No lack of space for 10 million population

By Ku Swee Yong / Century 21 | May 16, 2016 9:56 AM SGT
“Land scarcity is a very real problem for Singapore, which explains the ever-increasing land costs and property prices which are driven by pent-up demand.” — SGPropertyReviews.com,
Jan 11, 2014
Singaporeans have been brought up to accept statements like this as a gospel truth. Many do not even question the meaning of scarcity and without looking at the growth of the nation, do not realise that Singapore’s land size has increased by 100 square kilometers in the last 35 years. Add to that the advances in space planning, improved transport systems, enhanced construction capabilities leading to a much higher population density and “Voila!”, we have 5.54 million people today.
Traffic travels along the Tampines Expressway past public buildings in Punggol (right), while a man enters his home in Sengkang, where the number of flats under HDB management are projected to increase to 92,000 from the current 59,497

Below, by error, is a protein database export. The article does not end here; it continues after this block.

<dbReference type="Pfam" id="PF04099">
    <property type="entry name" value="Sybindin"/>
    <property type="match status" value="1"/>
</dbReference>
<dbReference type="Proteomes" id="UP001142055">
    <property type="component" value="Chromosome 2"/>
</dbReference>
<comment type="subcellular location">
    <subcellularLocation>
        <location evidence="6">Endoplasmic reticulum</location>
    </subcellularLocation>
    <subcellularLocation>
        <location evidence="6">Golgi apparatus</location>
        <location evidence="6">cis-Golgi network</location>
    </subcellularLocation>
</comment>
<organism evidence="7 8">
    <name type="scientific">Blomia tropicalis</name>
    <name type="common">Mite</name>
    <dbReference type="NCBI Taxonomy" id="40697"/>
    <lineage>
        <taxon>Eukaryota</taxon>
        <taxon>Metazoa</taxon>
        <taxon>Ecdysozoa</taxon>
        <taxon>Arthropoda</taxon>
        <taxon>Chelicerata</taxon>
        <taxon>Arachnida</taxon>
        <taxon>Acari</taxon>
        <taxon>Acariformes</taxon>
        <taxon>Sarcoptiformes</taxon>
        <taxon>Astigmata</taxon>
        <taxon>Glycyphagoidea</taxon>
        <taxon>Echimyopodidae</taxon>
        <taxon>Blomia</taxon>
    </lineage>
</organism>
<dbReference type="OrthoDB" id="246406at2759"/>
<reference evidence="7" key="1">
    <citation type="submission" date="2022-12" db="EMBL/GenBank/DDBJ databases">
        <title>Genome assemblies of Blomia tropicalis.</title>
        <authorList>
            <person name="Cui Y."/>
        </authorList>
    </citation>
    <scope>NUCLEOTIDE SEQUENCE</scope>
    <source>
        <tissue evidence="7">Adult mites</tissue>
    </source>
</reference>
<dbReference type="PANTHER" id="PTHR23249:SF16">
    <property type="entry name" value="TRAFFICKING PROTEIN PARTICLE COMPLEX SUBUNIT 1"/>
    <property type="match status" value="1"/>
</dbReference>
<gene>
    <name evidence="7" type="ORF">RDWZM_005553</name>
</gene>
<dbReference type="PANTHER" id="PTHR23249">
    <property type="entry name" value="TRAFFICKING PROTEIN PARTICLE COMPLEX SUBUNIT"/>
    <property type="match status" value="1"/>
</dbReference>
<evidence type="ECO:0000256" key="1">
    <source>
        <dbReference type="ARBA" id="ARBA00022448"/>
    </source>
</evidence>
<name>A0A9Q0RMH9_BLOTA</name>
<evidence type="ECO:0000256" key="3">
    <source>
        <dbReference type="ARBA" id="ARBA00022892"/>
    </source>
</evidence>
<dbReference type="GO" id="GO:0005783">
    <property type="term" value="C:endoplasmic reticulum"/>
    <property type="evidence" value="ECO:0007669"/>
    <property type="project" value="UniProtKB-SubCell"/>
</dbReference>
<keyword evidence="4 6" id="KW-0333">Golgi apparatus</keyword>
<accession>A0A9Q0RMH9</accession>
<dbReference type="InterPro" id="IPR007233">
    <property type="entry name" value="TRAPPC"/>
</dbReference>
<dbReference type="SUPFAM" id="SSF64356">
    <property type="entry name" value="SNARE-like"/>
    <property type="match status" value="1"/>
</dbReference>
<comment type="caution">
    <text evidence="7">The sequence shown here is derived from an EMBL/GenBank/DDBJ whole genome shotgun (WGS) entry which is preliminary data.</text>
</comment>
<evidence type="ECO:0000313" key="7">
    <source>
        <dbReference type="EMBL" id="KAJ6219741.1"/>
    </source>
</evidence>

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The brief statistics are, in the 35-year period between 1980 and 2015, our population grew 129% from 2.41 million to 5.54 million, made possible by a 16% increase in land size from 617.9 sqkm to 719.1 sqkm and a 97% increase in population density from 3,907 people per sqkm to 7,697 people per sqkm.
Table 1: Singapore’s land size grew by 100 sqkm while her population grew by 3.1 million over the 35-year period from 1980 to 2015.
Year
Population
Land size
Population density (per sq km)
1980*
2,413,945
617.9
3,907
1985
2,735,957
620.5
4,409
1990*
3,047,132
633.0
4,814
1995
3,524,506
647.5
5,443
2000*
4,027,887
682.7
5,900
2005
4,265,762
696.9
6,121
2010*
5,076,732
710.4